It is true that antitrust authorities do not ignore non-price effects entirely. The Horizontal Merger Guidelines, for example, acknowledge that enhanced market power can manifest as non-price harms, including in the form of reduced product quality, reduced product variety, reduced service, or diminished innovation. Two areas of enforcement that this reorientation has affected pxradox are predatory pricing and vertical integration.

Through the mid-twentieth century, Congress repeatedly enacted legislation targeting predatory pricing. Congress, as well as state legislatures, viewed predatory pricing as a tactic used by highly capitalized firms to bankrupt rivals and destroy competition—in other words, as a tool to concentrate control.

Laws prohibiting predatory pricing were part of a larger arrangement of pricing laws that sought to distribute power and opportunity. However, a controversial Supreme Court decision in the s created an opening for critics to attack the regime. In its antitrust case against the company, the government argued that a suite of practices by Standard Oil—including predatory pricing—violated section 2 of the Sherman Borkk. The Supreme Court ruled for the government and ordered the break-up of the company.

Recognizing the threat of predatory pricing executed by Standard Oil, Congress passed a series of laws prohibiting such conduct. In Congress enacted the Clayton Act 55 to strengthen the Sherman Act and included a provision to curb price discrimination and predatory pricing.

Fair trade legislation granted producers the right to set the final retail price of their goods, limiting the ability of chain stores to discount. After the Supreme Court in struck down the form of resale price maintenance enabled by fair trade laws, 59 Congress in carved out an exception for state fair trade laws through the Miller- Tydings Act.

This Act prohibited price discrimination by retailers among producers and by producers among retailers. This series of antitrust laws demonstrates that Congress saw predatory pricing as a serious threat to competitive markets. By the mid-twentieth century, the Supreme Court recognized and gave effect to this congressional intent. The Court upheld the Robinson- Patman Act numerous times, holding that the relevant factors were whether a retailer intended to destroy competition through its pricing practices and whether its conduct furthered that purpose.

Liquidating excess or perishable goods, for example, was considered fair game. In Utah Pie Co. A locational advantage gave Utah Pie cheaper access to the Salt Lake City market, which it used to price goods below those sold by competitors.

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Other frozen pie manufacturers, including Continental, began selling at below-cost prices in the Salt Lake City market, while keeping prices in other regions at or above cost. Utah Pie brought a predatory pricing case against Continental. The decision was controversial. Prior to the alleged predation, Utah Pie had controlled The case presented an opportunity for critics of predatory pricing laws to attack the doctrine as misguided.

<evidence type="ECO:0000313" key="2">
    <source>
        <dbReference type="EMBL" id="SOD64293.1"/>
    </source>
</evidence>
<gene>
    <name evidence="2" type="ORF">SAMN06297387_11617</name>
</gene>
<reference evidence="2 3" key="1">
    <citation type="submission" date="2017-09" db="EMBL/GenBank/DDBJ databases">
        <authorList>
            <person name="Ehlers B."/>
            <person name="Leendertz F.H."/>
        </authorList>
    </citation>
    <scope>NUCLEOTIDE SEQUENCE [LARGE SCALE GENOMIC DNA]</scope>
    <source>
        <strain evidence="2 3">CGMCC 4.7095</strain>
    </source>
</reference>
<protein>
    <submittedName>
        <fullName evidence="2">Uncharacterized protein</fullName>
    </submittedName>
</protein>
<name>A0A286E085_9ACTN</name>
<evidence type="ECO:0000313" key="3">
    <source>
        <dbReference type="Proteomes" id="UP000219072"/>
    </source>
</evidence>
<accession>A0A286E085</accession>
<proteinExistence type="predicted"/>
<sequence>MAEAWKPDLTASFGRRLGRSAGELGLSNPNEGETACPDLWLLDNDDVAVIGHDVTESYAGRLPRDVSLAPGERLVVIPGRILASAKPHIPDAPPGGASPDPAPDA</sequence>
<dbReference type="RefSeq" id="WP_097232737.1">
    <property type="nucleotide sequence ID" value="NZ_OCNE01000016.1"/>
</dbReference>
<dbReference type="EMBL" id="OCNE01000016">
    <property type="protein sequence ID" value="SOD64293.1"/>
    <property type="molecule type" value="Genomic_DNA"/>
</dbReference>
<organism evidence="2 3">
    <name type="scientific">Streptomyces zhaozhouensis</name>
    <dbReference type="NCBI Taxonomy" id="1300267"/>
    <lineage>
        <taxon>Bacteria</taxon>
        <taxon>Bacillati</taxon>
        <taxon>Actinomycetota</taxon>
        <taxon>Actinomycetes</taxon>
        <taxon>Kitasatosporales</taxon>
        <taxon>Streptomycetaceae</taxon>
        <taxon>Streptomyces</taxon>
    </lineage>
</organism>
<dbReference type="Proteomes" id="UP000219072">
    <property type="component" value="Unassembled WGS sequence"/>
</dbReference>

This, as more recent economic literature confirms, is at best a highly dubious presumption. Defendants were convicted not of injuring competition but, quite simply, of competing. As the writings of Bowman and Bork suggest, the Chicago School critique of predatory pricing doctrine rests on the idea that below-cost pricing is irrational and hence rarely occurs.

Second, even if a competitor were to drop out, the predator would need to sustain monopoly pricing for long enough to recoup the initial losses and successfully thwart entry by potential competitors, who would be lured by the monopoly pricing.

The uncertainty of its success, coupled with its guarantee of costs, made predatory pricing an unappealing—and therefore highly unlikely—strategy. As the influence and credibility of these scholars grew, their thinking shaped government enforcement. During the s, for example, the number of Robinson- Patman Act cases that the FTC brought dropped dramatically, reflecting the belief that these aantitrust were of little economic concern.

The Chicago School critique came to shape Supreme Court doctrine on predatory pricing. The depth and degree of this influence became apparent in Matsushita Botk Industrial Co. Thus mistaken inferences in cases such as oaradox one are especially costly, paraddox they chill the very conduct the antitrust laws are designed to protect. Although Matsushita focused on a narrow issue—the summary judgment standard for claims brought under Section 1 of the Sherman Act, which targets coordinationamong parties 94 —it has been widely influential in monopolization ahtitrust, which fall under Section 2.

In other words, reasoning that originated in one context has wound up in jurisprudence applying to totally distinct circumstances, even as the underlying violations differ vastly. In Brooke Group Ltd. The case involved cigarette manufacturing, an industry dominated by six firms.

In placing recoupment at the center of predatory pricing analysis, the Court presumed that direct profit maximization is the singular goal of predatory pricing. Today, succeeding on a predatory pricing claim requires a plaintiff to meet the Brooke Group recoupment test by showing that the defendant would be able to recoup its losses through sustaining parzdox prices.

Since the Court introduced this recoupment requirement, the number of cases brought and won by plaintiffs has dropped dramatically. Analysis of vertical integration has similarly moved away from structural concerns. Serious concern about vertical integration took hold in the wake of the Great Depression, when both the law and economic theory became sharply critical of the phenomenon. Partly because it antitruts that the Supreme Court had failed to use existing law to block vertical integration through acquisitions, Congress in amended section 7 of the Clayton Act to make it applicable to vertical mergers.

Critics of vertical integration aantitrust focused on two theories of potential harm: Leverage reflects the idea that a firm can use its dominance in one line of business to establish dominance in another. A flourmill that also owned a bakery could bbork prices or degrade quality when selling to rival bakers—or refuse to do business with them entirely. In this view, even if an integrated firm did not directly resort to exclusionary tactics, the arrangement would still increase barriers to entry by requiring would-be entrants to compete at two levels.

When seeking to block vertical combinations or arrangements, the government frequently built its case on one of these theories—and, through the s, courts largely accepted them.

Another reason courts cited for brk these arrangements was that vertical deals eliminated potential rivals—a recognition of how a merger would reshape industry structure.

In the s—while Congress, enforcement agencies, and the courts recognized potential threats posed by vertical arrangements—Chicago School scholars began to cast doubt on the idea that vertical integration has anticompetitive effects.